One of the most important takeaways from the course was the focus on how Kali Yuga, the time when dharma is in decline, is also the best time to learn about and practice dharma.

Adluri, throughout the course, used examples from the Mahabharata to relate to several western philosophers and comment on the current state of society, ‘Modernity’ runs ‘high on the optimism of utopia.  It is in the name of the good—that evil is perpetuated–Once an ideology does not want to dialogue, it only kills.  Evil is due to non-thinking (Hannah Arendt)’.

Conflict, stated Adluri, is a necessary element to keep the world going, and the only way out of the pain caused by this ongoing, ever present conflict, is ‘thinking, love and compassion’.  Especially, since like in the Mahabharata, in the real world too, the heroes are flawed, and the anti-heroes are never without praiseworthy qualities.

Both Adluri and Bagchee brought home the point that to learn from the Mahabharata we must approach the poem with an attitude of respect (hermeneutics of respect), with a belief that it has something to teach us.

And the text has much to teach.  None of the teaching would be revealed to us, until we approach it with care, and with an attitude of learning.

One aspect of the conference, that might have been peripheral, if it were not so central, so significant to us, the participants receiving such profound wisdom, was the respect that Adluri and Bagchee shared for each other.  Adluri who has mentored Bagchee, shared his gratitude for receiving an ardent student, while Bagchee said that for all he has achieved, he has remained nothing else but his teacher’s student.  Who among us would not want that for ourselves? I think the entire room was quiet at the time student and teacher expressed their regard for each other, probably moved to think of many such teacher-student relationships in the Mahabharata itself.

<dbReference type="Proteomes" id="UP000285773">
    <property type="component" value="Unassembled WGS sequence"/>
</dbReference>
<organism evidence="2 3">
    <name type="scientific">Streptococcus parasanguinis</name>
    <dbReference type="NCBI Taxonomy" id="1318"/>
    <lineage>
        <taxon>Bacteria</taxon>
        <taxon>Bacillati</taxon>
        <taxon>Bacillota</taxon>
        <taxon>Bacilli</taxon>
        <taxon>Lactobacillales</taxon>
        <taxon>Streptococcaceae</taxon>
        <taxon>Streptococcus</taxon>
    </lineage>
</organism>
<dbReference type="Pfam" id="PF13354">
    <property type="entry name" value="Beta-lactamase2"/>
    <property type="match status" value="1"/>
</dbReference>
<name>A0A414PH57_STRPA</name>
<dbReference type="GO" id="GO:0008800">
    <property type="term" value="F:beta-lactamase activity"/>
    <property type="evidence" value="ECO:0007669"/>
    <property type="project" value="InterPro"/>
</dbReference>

Commenting on Hindus being considered idolaters, Adluri said, ‘When I visit the temple, I ask Narayana, ‘are you an image?’ He in return asks me, ‘Are you an image?’.  The Hindus, said the scholars, have nothing to do except continue with their daily work (dharma).  When someone asked him about his book Nay Science, that traces the history of German Indology and how it reads Hindu text in its own ‘image’ (context of the west), he simply lifted the book and said, ‘I wrote this, so that I can continue to enjoy my Mahabharata’.

Towards the last day Adluri had, lightly, suggested that we share with him our responses, so that he may be feel he made the right choice of profession, rather than going into medicine or more lucrative careers.  I, as a participant know that the significance of Mahabharata was enhanced for me multiple times in those four days.

For days after the conference, I looked at things as if I was trying to remove a film of ‘maya’ from everything around me, as if I wanted to gauge my actions so that each step I took, moved me towards Naimisha forest.  I know the effect will wear off as daily life takes over, but I will be sure to remember that ‘universe is a text’.  And that whether we consider the Bhagwad Gita an honest or dishonest, liberating or constricting text will depend on how well we have approached it and how well we have learnt to ‘read it.’

Author: Charu Uppal